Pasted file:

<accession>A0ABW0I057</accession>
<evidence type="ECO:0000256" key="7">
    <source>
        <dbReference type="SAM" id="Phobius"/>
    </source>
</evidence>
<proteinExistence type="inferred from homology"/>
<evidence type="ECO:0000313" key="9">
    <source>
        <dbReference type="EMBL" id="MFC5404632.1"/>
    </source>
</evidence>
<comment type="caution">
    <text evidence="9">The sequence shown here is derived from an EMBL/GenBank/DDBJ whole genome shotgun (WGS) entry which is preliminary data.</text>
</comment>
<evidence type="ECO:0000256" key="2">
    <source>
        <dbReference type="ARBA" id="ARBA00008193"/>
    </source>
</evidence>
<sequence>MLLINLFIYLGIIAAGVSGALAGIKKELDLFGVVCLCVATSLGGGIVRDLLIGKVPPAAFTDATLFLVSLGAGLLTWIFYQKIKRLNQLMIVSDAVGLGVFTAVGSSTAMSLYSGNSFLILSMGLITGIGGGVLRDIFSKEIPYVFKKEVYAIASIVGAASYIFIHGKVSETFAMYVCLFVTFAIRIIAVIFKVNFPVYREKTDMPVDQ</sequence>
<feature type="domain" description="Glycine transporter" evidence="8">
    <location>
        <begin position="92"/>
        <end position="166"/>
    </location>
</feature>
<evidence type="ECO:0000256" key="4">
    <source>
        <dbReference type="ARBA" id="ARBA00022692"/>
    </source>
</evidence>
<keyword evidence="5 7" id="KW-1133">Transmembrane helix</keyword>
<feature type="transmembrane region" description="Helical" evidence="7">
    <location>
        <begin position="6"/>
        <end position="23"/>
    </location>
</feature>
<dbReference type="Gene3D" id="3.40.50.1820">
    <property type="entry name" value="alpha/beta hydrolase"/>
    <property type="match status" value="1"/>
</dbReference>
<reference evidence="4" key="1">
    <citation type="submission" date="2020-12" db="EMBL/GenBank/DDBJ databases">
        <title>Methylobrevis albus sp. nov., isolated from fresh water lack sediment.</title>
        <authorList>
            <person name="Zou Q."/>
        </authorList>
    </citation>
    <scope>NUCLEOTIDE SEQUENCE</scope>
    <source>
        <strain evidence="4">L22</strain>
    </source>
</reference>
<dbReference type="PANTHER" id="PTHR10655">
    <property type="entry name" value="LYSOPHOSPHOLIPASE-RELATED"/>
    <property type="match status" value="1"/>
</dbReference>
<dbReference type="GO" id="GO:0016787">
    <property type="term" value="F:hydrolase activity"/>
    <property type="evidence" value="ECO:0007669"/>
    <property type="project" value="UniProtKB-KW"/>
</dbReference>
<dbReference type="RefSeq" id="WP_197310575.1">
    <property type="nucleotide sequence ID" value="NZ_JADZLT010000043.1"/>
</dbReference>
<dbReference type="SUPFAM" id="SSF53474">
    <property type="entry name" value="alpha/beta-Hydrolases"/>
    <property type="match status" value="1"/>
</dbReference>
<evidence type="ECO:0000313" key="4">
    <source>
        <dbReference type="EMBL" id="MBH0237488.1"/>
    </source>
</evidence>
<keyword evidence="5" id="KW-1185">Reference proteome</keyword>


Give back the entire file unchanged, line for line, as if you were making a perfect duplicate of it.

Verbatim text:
<accession>A0ABW0I057</accession>
<evidence type="ECO:0000256" key="7">
    <source>
        <dbReference type="SAM" id="Phobius"/>
    </source>
</evidence>
<proteinExistence type="inferred from homology"/>
<evidence type="ECO:0000313" key="9">
    <source>
        <dbReference type="EMBL" id="MFC5404632.1"/>
    </source>
</evidence>
<comment type="caution">
    <text evidence="9">The sequence shown here is derived from an EMBL/GenBank/DDBJ whole genome shotgun (WGS) entry which is preliminary data.</text>
</comment>
<evidence type="ECO:0000256" key="2">
    <source>
        <dbReference type="ARBA" id="ARBA00008193"/>
    </source>
</evidence>
<sequence>MLLINLFIYLGIIAAGVSGALAGIKKELDLFGVVCLCVATSLGGGIVRDLLIGKVPPAAFTDATLFLVSLGAGLLTWIFYQKIKRLNQLMIVSDAVGLGVFTAVGSSTAMSLYSGNSFLILSMGLITGIGGGVLRDIFSKEIPYVFKKEVYAIASIVGAASYIFIHGKVSETFAMYVCLFVTFAIRIIAVIFKVNFPVYREKTDMPVDQ</sequence>
<feature type="domain" description="Glycine transporter" evidence="8">
    <location>
        <begin position="92"/>
        <end position="166"/>
    </location>
</feature>
<evidence type="ECO:0000256" key="4">
    <source>
        <dbReference type="ARBA" id="ARBA00022692"/>
    </source>
</evidence>
<keyword evidence="5 7" id="KW-1133">Transmembrane helix</keyword>
<feature type="transmembrane region" description="Helical" evidence="7">
    <location>
        <begin position="6"/>
        <end position="23"/>
    </location>
</feature>
<dbReference type="Gene3D" id="3.40.50.1820">
    <property type="entry name" value="alpha/beta hydrolase"/>
    <property type="match status" value="1"/>
</dbReference>
<reference evidence="4" key="1">
    <citation type="submission" date="2020-12" db="EMBL/GenBank/DDBJ databases">
        <title>Methylobrevis albus sp. nov., isolated from fresh water lack sediment.</title>
        <authorList>
            <person name="Zou Q."/>
        </authorList>
    </citation>
    <scope>NUCLEOTIDE SEQUENCE</scope>
    <source>
        <strain evidence="4">L22</strain>
    </source>
</reference>
<dbReference type="PANTHER" id="PTHR10655">
    <property type="entry name" value="LYSOPHOSPHOLIPASE-RELATED"/>
    <property type="match status" value="1"/>
</dbReference>
<dbReference type="GO" id="GO:0016787">
    <property type="term" value="F:hydrolase activity"/>
    <property type="evidence" value="ECO:0007669"/>
    <property type="project" value="UniProtKB-KW"/>
</dbReference>
<dbReference type="RefSeq" id="WP_197310575.1">
    <property type="nucleotide sequence ID" value="NZ_JADZLT010000043.1"/>
</dbReference>
<dbReference type="SUPFAM" id="SSF53474">
    <property type="entry name" value="alpha/beta-Hydrolases"/>
    <property type="match status" value="1"/>
</dbReference>
<evidence type="ECO:0000313" key="4">
    <source>
        <dbReference type="EMBL" id="MBH0237488.1"/>
    </source>
</evidence>
<keyword evidence="5" id="KW-1185">Reference proteome</keyword>